Orange Jumpsuits

John Keane: “The piece in the show was one of a series I did using imagery of the, the orange jumpsuit. Now, the jumpsuit had sort of cropped up in my work years before when I'd, I'd done some paintings about Guantanamo and I wanted to address the imagery coming out of Syria and the barbarous executions going on in the desert. It was an extraordinary, clever, theatrical piece of propaganda used by ISIS to use this hugely symbolic orange jumpsuit, which had become notorious through Guantanamo, turn it around and use it, ironically, in a way to torment the tormentors, uh in, in what was, you know, extremely successful propaganda that really did manage to, uh, capture, well, it sort of lodged a shard of fear really into, into the Western psyche.

Anyway, and in uh, the executions which, uh, I didn't want to address in any sort of graphic sort of visceral, voyeuristic way, but to allude to it and I hit on the idea of actually using a jumpsuit, but a jumpsuit without a person inside, and I'd, I basically bought a jumpsuit on eBay and photographed at various attitudes, which was suggestive of the attitudes of these wretched people who we saw paraded before us, before they were subsequently murdered. So that that was really the, the origin of. It felt intensely important to me that, that I needed to do this, but it's a fine line to walk, I think, to evoke and use this imagery to make it, you know, somehow potent, somehow powerful, but without just resorting to graphic horror. War, conflict and violence have been an abiding theme over, over the last sort of 25/30 years in my work. I suppose actually what, what I mean, having been in the Gulf War in 1991, I mean, looking back on it, there is a direct, direct line of consequence from, from that conflict to where we are now, which obviously you can only kind of chart that in, in retrospect. From time to time through the years, whilst I've also looked at other areas of conflict, the Middle East has, uh returned as a theme just because it's happening, and we are today where we are, it's a lot to do with where we were then. I think it's interesting, um, whilst art is not, doesn't have to, it's not documentary necessary, it is, it does represent a subjective individual’s view, it's somehow instructive that whenever you read a piece or, or, or watch a documentary about something so much of that is, well, so often they use some work of art to illustrate to, to lead you into something that it, that it is sort of seen through it, and you can say that with visual art, with poetry, with, with novels, with films as well, they somehow crystallise and isolate how people feel or felt about what was going on at the time and that enhances understanding. I always used to think what you know, even when I, as I was doing it, what is the point of doing this? What, what effect does it have? Uh, it never, you know, stopped a bullet in the barrel or anything like that. But the older I get, the more important I think that art is, the creative process in humanity having a conversation with itself and this is a very important aspect of human behaviour, is the way we treat one another, using violence for political, religious purposes, um and in the end, it does contribute to this ongoing conversation and for me, you know, living in the era that I do, the whole canon of work that has preceded me as an individual, that I've looked at and responded to and has affected and influenced me. I think yes, it is important, it's fundamental and it is very much identifies who we are and how we look at ourselves.”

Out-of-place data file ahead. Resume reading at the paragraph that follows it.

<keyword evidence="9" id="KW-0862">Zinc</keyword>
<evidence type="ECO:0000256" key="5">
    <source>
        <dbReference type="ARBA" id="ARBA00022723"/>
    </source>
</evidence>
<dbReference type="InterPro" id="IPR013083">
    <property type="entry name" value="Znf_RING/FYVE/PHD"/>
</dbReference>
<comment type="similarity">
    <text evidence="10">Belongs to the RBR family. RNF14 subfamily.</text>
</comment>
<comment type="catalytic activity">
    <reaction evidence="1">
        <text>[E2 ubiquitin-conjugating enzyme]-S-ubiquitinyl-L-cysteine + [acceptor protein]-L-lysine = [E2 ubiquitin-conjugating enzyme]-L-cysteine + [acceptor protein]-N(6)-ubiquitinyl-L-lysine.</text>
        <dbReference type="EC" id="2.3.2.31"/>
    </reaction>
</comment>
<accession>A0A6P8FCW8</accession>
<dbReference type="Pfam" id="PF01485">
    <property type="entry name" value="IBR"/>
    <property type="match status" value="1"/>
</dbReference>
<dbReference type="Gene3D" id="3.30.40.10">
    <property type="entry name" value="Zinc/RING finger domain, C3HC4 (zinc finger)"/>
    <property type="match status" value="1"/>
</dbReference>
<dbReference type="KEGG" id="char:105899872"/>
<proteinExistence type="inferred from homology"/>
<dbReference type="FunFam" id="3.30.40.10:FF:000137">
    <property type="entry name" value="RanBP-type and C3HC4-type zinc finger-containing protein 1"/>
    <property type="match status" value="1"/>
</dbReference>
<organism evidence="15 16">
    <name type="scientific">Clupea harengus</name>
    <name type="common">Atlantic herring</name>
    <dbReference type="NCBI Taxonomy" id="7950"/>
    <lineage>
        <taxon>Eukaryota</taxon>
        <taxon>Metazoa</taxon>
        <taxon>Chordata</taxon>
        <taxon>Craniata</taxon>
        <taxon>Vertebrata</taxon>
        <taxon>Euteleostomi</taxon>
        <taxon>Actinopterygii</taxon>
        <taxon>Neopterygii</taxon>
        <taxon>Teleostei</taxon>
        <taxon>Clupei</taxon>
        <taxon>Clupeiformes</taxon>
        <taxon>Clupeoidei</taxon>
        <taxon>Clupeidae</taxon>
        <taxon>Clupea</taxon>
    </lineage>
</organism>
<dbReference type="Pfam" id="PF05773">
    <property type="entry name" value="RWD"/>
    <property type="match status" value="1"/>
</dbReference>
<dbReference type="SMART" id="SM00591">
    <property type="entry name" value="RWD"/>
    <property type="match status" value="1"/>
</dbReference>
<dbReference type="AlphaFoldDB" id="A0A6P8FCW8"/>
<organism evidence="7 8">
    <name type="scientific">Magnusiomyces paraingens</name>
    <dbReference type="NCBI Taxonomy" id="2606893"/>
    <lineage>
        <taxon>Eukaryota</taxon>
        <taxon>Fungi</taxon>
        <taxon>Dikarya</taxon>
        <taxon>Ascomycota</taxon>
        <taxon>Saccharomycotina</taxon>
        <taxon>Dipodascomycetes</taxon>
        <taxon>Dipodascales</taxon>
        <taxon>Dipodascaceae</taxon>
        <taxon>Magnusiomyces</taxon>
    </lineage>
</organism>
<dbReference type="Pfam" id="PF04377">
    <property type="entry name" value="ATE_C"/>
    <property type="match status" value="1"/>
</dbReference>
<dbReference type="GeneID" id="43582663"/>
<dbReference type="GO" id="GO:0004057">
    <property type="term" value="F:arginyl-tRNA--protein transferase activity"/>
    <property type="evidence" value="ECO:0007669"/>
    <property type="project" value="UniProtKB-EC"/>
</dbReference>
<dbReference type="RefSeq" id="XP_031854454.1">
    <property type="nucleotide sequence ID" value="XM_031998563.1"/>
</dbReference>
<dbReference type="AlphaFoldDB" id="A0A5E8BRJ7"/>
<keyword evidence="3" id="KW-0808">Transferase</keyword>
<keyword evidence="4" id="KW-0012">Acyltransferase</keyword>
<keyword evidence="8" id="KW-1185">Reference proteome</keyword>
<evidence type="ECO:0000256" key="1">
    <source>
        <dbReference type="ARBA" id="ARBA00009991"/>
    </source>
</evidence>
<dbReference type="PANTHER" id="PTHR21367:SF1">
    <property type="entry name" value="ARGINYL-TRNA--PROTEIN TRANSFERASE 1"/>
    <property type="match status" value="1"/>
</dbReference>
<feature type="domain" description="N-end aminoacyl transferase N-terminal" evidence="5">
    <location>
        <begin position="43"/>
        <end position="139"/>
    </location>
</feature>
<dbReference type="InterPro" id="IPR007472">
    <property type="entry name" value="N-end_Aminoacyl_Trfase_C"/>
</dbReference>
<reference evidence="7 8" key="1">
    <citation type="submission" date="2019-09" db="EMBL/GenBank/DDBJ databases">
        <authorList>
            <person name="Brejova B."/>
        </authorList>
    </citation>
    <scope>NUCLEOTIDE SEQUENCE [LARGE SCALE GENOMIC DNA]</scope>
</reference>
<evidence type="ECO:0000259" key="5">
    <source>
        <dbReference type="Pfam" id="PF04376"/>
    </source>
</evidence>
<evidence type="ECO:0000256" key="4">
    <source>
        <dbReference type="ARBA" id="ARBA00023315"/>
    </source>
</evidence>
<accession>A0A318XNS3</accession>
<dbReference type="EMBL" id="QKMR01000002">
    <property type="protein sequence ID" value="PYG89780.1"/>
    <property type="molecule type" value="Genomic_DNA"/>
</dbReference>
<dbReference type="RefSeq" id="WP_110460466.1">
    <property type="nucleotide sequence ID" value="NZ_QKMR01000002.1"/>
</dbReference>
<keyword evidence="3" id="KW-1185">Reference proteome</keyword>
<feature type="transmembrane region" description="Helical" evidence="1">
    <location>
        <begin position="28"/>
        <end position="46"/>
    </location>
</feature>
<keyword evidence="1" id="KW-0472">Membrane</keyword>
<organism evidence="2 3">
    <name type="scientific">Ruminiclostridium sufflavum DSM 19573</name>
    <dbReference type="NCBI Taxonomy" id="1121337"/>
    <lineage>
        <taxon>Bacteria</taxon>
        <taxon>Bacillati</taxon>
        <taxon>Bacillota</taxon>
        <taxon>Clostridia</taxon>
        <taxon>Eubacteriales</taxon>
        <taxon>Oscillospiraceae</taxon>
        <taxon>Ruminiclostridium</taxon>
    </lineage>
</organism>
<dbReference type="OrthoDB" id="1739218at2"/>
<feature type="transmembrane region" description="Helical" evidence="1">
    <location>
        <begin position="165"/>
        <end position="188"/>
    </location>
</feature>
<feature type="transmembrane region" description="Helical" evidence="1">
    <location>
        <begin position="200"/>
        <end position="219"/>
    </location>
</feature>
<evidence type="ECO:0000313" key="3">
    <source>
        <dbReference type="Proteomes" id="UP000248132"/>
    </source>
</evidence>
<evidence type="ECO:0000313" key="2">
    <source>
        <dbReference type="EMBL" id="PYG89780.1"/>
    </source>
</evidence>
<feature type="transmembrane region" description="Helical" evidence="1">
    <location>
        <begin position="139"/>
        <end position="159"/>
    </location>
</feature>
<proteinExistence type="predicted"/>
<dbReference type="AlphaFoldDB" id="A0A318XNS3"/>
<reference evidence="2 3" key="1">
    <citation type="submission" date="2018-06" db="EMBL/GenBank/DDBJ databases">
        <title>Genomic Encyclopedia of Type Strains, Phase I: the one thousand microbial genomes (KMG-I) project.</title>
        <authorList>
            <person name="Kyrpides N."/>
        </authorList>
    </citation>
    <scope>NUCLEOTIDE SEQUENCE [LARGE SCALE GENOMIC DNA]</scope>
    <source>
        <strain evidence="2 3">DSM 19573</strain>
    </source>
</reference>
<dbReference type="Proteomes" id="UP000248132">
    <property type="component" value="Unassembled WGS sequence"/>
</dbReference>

War, conflict and violence have been themes in John Keane’s work for 30 years.

He was a war artist during the Gulf War in 1991 and has continued to explore these issues through his work in the years since that experience.

In 2015-16, he worked on a series of paintings focused on imagery connected to Islamic State and the murders of those it held captive.

It felt “intensely important” to him to create a work touching on these themes but he was sensitive to using the imagery without resorting to “graphic horror”. 

The series of six paintings - Float, Fall, Bound, Kneel, Jump, and Confess- depict an orange jumpsuit in poses suggestive of the positions of the prisoners who were held captive.Bound is on display as part of Age of Terror: Art Since 9/11 at IWM London, which explores how artists have responded to conflicts since 9/11.

When he first showed works from the series, he was surprised at some of the reactions people had to them.

“One thing that surprised me, the big jumpsuit paintings, many people saw Guantanamo before they saw the ISIS thing which is interesting…that it still had that resonance…I think it’s always good that things aren’t too obvious, that there’s room for nuance and subtlety and ambivalence as well,” he said.

Although his working methods have changed and developed over the years, some things about his work have remained constant.

“I think my preoccupations have remained the same. I mean my preoccupation is basically why do people, how do people, justify killing other human beings in pursuit of some idea, some politics or some religion to make the world supposedly a better place while in fact making it so much worse.”

Bound was on display at IWM London as part of Age of Terror: Art since 9/11 between 26 October 2017 - 28 May 2018

Image: Bound, 2015 © John Keane. Image courtesy Flowers Gallery London and New York.

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IWM London, Age of Terror Exhibition
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Age of Terror: Art since 9/11

IWM London
26 October 2017 to 28 May 2018

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